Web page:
Right inside the busy city of Jerusalem (just outside the ancient city walls) is where many people believe the crucifixion and burial of Jesus took place. One of the most difficult adjustments I had to make in my thinking was how close in proximity the biblical events occurred. So much happened in one little portion of this world. The death and resurrection of Jesus was such a monumental event, and it was hard to comprehend that it was just down the street from a bus stop, market and office building.
The other preconceived notion that I had to shake was how physically undramatic many locations looked compared to their spiritual relevancy. Though the beauty of Israel was stunning, the jump to the supernatural beauty I experienced when reading the Bible accounts could not be rectified. The weight of the world’s sins were held on a cross in a seemingly inconspicuous location. Cars honked, people walked to school, shoppers carried their goods all while I stood face to face with Golgatha, the site of my Savior’s death for my sins.
It wasn’t big, scary or dramatic. It just happened to look like the face of a skull. Even if it wasn’t the exact spot of the notorious Skull Hill, as my Scottish Christian guide advised, it would still pretty much look the same and be somewhere in the same general area.
The Mountain of Transfiguration, Mount of Beatitudes, Mount of Olives and Temple Mount (possible location of Mount Mariah where Isaac was bound) all looked amazingly average for having such a profound affect on history and the world.
When I think about the crucifixion itself, I realize that the actual process of crucifying people was a very normal circumstance in Jesus’ time. Many people were crucified, and it wasn’t at all romantic or unique. And I think about the location of the crucifixion. It was just outside the city walls (Hebrews 13.12), close to the city itself (John 19.20) and on a well-traveled road for all to see (Matthew 27.39). Crucifixions were a normal daily circumstance in Jesus’ time.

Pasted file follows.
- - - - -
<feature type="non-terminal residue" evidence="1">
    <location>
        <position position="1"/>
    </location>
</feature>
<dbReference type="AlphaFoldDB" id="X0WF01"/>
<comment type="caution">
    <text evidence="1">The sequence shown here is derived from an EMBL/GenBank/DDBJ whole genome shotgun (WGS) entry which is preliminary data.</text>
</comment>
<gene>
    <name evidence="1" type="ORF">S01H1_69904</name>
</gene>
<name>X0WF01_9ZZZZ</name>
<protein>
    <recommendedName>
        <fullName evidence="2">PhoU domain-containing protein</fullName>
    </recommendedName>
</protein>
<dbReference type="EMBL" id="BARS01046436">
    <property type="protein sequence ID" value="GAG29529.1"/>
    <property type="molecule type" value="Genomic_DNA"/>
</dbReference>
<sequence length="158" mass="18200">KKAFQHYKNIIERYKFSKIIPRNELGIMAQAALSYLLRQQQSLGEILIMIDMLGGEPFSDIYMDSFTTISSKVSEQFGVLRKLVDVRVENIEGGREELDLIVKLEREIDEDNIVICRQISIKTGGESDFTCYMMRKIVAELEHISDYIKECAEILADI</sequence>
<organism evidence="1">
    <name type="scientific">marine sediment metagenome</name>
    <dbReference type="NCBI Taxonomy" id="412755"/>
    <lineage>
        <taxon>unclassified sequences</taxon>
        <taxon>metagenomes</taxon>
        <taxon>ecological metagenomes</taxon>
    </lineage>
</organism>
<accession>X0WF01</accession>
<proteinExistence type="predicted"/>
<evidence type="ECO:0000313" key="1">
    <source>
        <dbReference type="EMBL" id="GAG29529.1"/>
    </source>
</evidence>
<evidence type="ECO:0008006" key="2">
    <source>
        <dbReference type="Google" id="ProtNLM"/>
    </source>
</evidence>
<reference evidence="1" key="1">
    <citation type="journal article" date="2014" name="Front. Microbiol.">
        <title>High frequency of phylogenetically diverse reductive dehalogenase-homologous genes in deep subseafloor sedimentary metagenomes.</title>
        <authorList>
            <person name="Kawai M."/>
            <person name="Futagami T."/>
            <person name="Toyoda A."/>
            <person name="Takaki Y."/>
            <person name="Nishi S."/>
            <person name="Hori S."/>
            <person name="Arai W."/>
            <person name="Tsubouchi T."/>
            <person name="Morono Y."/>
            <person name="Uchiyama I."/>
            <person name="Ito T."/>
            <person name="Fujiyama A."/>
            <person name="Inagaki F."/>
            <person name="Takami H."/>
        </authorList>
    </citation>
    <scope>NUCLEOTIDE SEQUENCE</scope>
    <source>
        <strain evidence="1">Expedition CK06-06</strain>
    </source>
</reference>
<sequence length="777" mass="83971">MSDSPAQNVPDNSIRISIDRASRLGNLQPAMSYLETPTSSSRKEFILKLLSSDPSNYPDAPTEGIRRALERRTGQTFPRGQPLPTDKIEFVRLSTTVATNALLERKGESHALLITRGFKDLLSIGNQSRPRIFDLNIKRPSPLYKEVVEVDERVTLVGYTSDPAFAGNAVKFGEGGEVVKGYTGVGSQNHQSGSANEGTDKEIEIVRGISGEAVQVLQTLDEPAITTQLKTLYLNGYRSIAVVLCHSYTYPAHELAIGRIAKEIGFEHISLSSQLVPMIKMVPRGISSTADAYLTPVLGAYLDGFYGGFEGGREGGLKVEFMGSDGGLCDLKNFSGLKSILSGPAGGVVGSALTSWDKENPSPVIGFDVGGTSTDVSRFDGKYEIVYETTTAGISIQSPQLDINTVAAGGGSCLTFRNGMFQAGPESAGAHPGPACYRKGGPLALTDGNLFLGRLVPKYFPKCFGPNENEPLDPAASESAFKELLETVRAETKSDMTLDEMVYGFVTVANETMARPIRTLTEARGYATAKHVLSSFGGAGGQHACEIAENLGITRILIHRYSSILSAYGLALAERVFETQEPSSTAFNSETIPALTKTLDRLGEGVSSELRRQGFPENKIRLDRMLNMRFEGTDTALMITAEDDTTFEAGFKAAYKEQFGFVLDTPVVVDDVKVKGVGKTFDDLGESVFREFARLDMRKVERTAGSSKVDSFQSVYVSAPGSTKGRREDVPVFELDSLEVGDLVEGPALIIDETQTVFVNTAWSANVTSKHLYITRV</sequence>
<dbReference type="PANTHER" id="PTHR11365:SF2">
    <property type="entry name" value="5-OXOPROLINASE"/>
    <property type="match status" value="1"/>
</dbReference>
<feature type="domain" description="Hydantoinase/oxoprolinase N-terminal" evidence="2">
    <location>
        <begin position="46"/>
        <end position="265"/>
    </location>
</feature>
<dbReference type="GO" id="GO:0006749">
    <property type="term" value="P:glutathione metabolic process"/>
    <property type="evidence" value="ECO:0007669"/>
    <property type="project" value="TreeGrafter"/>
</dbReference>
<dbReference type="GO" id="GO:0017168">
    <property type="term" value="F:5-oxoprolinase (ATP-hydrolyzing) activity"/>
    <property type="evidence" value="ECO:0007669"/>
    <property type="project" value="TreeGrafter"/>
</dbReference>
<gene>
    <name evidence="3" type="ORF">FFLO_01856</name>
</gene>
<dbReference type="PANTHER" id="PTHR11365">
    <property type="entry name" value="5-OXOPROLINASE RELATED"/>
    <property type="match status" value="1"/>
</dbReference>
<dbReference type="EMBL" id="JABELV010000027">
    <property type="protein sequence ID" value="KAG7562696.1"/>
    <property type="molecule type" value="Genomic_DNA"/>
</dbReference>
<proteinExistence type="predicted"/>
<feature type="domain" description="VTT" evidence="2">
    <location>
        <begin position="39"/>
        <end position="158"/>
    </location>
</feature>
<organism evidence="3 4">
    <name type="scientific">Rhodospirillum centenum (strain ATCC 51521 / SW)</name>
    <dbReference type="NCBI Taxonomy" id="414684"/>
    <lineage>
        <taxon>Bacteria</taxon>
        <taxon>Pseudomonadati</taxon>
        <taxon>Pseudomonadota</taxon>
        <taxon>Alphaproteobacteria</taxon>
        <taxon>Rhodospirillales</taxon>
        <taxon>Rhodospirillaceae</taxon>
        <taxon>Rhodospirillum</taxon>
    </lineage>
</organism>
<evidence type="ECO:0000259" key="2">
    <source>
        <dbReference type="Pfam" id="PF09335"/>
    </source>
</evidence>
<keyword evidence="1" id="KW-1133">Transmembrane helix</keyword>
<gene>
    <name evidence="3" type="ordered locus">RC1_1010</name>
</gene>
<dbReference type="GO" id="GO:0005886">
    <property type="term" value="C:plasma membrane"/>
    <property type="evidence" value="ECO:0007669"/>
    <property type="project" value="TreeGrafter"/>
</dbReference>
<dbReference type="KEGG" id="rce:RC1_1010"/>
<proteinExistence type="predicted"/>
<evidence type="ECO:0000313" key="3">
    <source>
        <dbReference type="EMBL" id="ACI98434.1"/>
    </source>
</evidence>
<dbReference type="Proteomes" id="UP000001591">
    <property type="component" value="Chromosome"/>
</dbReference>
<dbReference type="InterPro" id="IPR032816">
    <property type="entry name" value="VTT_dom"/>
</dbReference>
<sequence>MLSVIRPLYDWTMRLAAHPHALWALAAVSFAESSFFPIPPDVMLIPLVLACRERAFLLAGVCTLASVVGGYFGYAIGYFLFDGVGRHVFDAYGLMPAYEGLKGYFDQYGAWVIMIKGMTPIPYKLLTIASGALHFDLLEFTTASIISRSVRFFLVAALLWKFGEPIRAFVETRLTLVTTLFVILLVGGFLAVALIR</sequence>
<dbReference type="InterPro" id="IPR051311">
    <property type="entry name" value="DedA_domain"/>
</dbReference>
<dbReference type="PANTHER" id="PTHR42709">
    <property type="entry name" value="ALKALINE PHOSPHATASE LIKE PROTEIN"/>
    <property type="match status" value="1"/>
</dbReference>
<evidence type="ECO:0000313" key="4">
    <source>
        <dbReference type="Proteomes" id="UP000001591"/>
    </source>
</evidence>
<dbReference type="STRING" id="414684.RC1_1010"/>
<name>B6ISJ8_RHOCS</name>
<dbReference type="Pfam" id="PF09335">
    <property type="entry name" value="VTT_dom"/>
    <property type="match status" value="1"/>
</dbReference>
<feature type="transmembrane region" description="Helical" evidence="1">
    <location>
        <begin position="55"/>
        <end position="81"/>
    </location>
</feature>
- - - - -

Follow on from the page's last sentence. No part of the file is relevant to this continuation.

But then I think of our Jesus. He didn’t stand out in His appearance, and He was a simple carpenter (Matthew 13.55). He wasn’t a priest or a prophet ordained by human authority and ranks, yet He was the Savior of the world. And so many people couldn’t see His divinity because their eyes were limited to the natural world, oblivious to the beauty located in the supernatural realm. In fact, many people were offended by Jesus’ striking normality (Mark 6.3).
“He grew up before him like a tender shoot,
and like a root out of dry ground.
He had no beauty or majesty to attract us to him,
nothing in his appearance that we should desire him.
He was despised and rejected by mankind,
a man of suffering, and familiar with pain.
Like one from whom people hide their faces
he was despised, and we held him in low esteem.”
– Isaiah 53.2-3 (NIV)
I’m reminded through this experience that I can’t always trust my physical eyes to see the glorious movement of the Holy Spirit. In reality, many of the mundane sacrifices and obediences we take every day are spiritually breathtaking to God, though to us they seem boring, or worse, irrelevant. If we are being obedient to the prompting of the Holy Spirit, it doesn’t matter how insignificant our actions seem to the world. We must trust that God is creating something amazing in our walk of faith that would cause a band of angels to stop and take notice.
The world saw an average man die on a plain cross that stood on a simple hill, and many people totally missed the salvation of God. As Christian, we can look past the humble and the seemingly average into the the awe-inspiring glory of God.
“Therefore we are always confident and know that as long as we are at home in the body we are away from the Lord. For we live by faith, not by sight. We are confident, I say, and would prefer to be away from the body and at home with the Lord. So we make it our goal to please him, whether we are at home in the body or away from it” (2 Corinthians 5.6-9 NIV).